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On campaigning and confidence…

Since graduating from Wesley in 2018, Audrey Mims has been busy. Now at the end of her third year of a five-year double degree in Law and Politics, Philosophy and Economics at ANU, she also works part time as a paralegal at a large Australian law firm. That would probably be enough for your average full-time student; Audrey, however, isn’t one of those. Paul Munn explains.

Driven by a fierce passion for equal rights and social justice, Audrey Mims finds herself balancing her studies and her paid job with something else that she cares deeply about: campaigning for gender equality. She volunteers as Lead Events Coordinator for The STOP Campaign - a nationally recognised student-led not-for-profit dedicated to ending sexual violence on Australian university campuses and supporting survivors to tell their stories.

In her role this year, Audrey has been instrumental in coordinating their Empowerment Program, aimed at providing a safe space for participants to feel empowered through self-defense, mindfulness and confidence building. More recently, she planned and facilitated the launch event of the Safe Response Toolkit, a new project which acts as a resource for victim-survivors of sexual violence, their supporters and the general Canberra community, providing information about the avenues available after an experience of sexual violence.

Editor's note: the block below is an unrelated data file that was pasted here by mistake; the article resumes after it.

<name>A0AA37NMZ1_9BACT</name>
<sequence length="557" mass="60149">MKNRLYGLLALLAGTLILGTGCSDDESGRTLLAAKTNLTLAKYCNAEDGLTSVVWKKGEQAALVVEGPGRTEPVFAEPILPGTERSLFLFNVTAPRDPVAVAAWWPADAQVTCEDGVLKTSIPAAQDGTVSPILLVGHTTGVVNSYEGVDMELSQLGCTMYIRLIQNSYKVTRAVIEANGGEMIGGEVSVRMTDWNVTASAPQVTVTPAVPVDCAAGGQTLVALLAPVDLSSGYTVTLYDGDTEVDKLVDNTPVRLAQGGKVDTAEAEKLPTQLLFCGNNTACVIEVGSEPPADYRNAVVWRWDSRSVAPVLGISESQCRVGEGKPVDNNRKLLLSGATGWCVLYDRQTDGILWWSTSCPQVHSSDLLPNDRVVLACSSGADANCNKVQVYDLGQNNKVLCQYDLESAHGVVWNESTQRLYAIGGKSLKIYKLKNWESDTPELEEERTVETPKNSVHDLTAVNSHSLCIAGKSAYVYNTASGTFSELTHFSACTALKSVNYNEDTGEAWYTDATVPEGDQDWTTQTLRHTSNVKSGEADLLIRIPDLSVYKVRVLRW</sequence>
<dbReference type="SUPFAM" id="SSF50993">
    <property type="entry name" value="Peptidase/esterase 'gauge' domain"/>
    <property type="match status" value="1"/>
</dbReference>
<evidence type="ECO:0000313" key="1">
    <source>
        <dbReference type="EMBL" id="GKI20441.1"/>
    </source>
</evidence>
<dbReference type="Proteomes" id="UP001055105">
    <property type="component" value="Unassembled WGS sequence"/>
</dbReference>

Audrey, centre, with Elsternwick Head of Campus, Jacinta Janssens and Head of Middle School, Tanya Davies

The work Audrey and many others are doing is part of a growing national movement. Advocate Grace Tame’s recognition as Australian of the Year and the outrage over Brittany Higgins’ alleged rape in Parliament House show that our society is in the mood for real change regarding the issues of misogyny and violence against women; the big question is how to achieve it. For Audrey, a key part of the answer involves starting the conversation about consent and respectful relationships early: ‘Consent education and awareness of gender-based violence issues from a young age have so much potential to influence the ways we talk about sexual violence, and what I and those around me can do to support positive cultural change,’ she says.

Founders Day Address‘I’ve spent a lot of time reflecting on how my experiences with consent education in high school have shaped my own experiences at university,’ she says. ‘I still remember at Elsternwick having someone speak to the girls in my year in Year 8 or 9. This woman spoke about things like toxic relationships, the patriarchy, and touched on sex education. Being the first, formal introduction I had to some of these issues, it’s one of the moments of my high school education that I look back on as being crucial to my early understanding of these issues.’